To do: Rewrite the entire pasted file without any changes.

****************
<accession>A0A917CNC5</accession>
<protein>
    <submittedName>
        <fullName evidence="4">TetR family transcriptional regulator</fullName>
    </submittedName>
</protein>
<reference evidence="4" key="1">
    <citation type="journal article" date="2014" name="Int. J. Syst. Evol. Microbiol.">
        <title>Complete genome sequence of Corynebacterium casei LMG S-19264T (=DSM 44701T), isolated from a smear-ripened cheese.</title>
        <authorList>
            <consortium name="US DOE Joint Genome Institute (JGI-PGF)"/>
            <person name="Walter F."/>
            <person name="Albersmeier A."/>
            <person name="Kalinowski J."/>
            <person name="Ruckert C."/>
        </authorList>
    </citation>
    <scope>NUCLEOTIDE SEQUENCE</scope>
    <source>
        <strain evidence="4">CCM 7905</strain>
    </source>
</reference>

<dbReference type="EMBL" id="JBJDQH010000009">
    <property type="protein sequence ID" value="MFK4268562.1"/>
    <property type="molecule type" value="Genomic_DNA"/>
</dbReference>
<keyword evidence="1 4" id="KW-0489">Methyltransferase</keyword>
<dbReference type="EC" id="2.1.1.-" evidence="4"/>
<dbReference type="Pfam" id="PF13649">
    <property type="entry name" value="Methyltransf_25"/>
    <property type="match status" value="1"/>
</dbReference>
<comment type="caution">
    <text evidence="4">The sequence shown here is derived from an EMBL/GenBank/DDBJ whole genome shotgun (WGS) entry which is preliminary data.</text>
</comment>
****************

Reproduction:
<accession>A0A917CNC5</accession>
<protein>
    <submittedName>
        <fullName evidence="4">TetR family transcriptional regulator</fullName>
    </submittedName>
</protein>
<reference evidence="4" key="1">
    <citation type="journal article" date="2014" name="Int. J. Syst. Evol. Microbiol.">
        <title>Complete genome sequence of Corynebacterium casei LMG S-19264T (=DSM 44701T), isolated from a smear-ripened cheese.</title>
        <authorList>
            <consortium name="US DOE Joint Genome Institute (JGI-PGF)"/>
            <person name="Walter F."/>
            <person name="Albersmeier A."/>
            <person name="Kalinowski J."/>
            <person name="Ruckert C."/>
        </authorList>
    </citation>
    <scope>NUCLEOTIDE SEQUENCE</scope>
    <source>
        <strain evidence="4">CCM 7905</strain>
    </source>
</reference>

<dbReference type="EMBL" id="JBJDQH010000009">
    <property type="protein sequence ID" value="MFK4268562.1"/>
    <property type="molecule type" value="Genomic_DNA"/>
</dbReference>
<keyword evidence="1 4" id="KW-0489">Methyltransferase</keyword>
<dbReference type="EC" id="2.1.1.-" evidence="4"/>
<dbReference type="Pfam" id="PF13649">
    <property type="entry name" value="Methyltransf_25"/>
    <property type="match status" value="1"/>
</dbReference>
<comment type="caution">
    <text evidence="4">The sequence shown here is derived from an EMBL/GenBank/DDBJ whole genome shotgun (WGS) entry which is preliminary data.</text>
</comment>